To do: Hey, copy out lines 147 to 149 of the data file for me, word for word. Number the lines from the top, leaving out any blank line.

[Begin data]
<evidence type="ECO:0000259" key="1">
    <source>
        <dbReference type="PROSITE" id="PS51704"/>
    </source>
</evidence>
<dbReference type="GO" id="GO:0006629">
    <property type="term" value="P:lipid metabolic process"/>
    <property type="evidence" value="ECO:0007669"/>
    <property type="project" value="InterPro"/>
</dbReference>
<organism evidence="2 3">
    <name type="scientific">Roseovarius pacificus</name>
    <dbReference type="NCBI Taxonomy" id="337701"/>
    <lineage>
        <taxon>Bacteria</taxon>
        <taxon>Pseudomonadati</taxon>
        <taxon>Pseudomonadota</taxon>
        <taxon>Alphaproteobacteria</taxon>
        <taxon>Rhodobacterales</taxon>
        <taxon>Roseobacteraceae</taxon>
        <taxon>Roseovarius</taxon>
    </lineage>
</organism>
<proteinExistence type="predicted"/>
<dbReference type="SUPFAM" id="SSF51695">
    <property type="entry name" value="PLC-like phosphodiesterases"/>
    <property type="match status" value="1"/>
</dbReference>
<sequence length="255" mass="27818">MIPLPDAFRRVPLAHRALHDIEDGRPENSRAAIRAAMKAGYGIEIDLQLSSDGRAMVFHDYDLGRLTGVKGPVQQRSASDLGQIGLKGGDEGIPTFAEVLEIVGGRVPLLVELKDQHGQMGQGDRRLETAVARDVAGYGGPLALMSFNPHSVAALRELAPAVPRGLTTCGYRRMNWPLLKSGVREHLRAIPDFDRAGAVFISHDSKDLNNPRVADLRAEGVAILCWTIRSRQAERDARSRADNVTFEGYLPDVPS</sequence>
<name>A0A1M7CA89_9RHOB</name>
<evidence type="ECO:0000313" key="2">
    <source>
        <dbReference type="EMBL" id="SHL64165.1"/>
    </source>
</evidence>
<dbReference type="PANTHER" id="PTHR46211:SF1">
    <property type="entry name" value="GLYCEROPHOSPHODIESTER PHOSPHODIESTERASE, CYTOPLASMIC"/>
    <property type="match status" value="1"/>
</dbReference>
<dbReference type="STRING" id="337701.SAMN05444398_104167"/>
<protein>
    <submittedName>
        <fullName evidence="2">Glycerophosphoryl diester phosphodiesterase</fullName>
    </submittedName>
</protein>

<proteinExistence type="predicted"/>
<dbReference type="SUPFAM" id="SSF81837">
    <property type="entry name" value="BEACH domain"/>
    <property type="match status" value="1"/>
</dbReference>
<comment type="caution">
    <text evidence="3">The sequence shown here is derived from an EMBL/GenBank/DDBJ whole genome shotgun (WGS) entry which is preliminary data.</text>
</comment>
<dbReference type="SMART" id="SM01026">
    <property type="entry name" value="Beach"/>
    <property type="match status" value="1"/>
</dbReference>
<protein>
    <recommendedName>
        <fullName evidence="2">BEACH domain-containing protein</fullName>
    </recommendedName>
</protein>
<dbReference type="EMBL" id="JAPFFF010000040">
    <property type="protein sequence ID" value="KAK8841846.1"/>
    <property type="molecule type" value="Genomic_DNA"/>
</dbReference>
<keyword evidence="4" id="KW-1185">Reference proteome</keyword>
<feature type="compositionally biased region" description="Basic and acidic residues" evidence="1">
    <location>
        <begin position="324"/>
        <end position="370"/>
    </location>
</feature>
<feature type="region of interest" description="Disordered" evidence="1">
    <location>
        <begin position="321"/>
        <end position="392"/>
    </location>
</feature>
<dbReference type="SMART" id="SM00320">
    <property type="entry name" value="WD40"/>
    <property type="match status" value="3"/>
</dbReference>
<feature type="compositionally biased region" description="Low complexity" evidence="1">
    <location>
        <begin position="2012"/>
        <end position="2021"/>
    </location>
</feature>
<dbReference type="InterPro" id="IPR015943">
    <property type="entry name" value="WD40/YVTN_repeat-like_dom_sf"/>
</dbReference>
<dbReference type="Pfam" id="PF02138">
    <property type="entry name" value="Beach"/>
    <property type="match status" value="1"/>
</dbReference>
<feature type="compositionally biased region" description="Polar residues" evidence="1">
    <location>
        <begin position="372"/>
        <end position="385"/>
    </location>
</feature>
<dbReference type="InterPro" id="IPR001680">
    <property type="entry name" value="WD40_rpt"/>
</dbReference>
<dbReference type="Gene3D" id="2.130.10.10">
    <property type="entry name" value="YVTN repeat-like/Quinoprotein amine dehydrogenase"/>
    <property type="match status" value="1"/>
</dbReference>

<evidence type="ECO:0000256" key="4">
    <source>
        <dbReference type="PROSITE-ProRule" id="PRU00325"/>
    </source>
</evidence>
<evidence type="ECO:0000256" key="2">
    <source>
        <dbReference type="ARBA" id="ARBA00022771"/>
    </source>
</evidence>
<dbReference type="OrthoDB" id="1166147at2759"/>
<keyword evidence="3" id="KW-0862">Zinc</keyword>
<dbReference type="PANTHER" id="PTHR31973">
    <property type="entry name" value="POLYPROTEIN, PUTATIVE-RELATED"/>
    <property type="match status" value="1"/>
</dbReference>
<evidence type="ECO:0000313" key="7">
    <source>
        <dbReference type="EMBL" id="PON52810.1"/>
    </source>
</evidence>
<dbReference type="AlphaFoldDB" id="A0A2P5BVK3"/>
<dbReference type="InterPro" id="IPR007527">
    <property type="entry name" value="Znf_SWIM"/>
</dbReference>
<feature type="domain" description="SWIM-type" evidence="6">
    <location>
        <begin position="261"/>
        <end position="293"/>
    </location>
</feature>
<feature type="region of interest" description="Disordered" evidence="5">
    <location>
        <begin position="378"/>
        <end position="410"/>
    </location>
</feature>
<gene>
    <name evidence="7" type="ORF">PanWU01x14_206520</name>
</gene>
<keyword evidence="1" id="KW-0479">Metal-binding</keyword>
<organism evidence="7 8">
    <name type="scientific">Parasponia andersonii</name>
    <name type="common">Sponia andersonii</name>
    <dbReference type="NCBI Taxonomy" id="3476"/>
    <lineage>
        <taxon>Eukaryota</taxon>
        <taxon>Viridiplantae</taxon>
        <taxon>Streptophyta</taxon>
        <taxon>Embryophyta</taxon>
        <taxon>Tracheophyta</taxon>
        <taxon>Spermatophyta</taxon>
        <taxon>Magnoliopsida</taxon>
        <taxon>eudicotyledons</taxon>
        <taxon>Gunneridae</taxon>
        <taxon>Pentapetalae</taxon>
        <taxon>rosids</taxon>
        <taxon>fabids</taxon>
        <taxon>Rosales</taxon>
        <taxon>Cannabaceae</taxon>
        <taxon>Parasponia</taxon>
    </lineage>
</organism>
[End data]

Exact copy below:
<gene>
    <name evidence="7" type="ORF">PanWU01x14_206520</name>
</gene>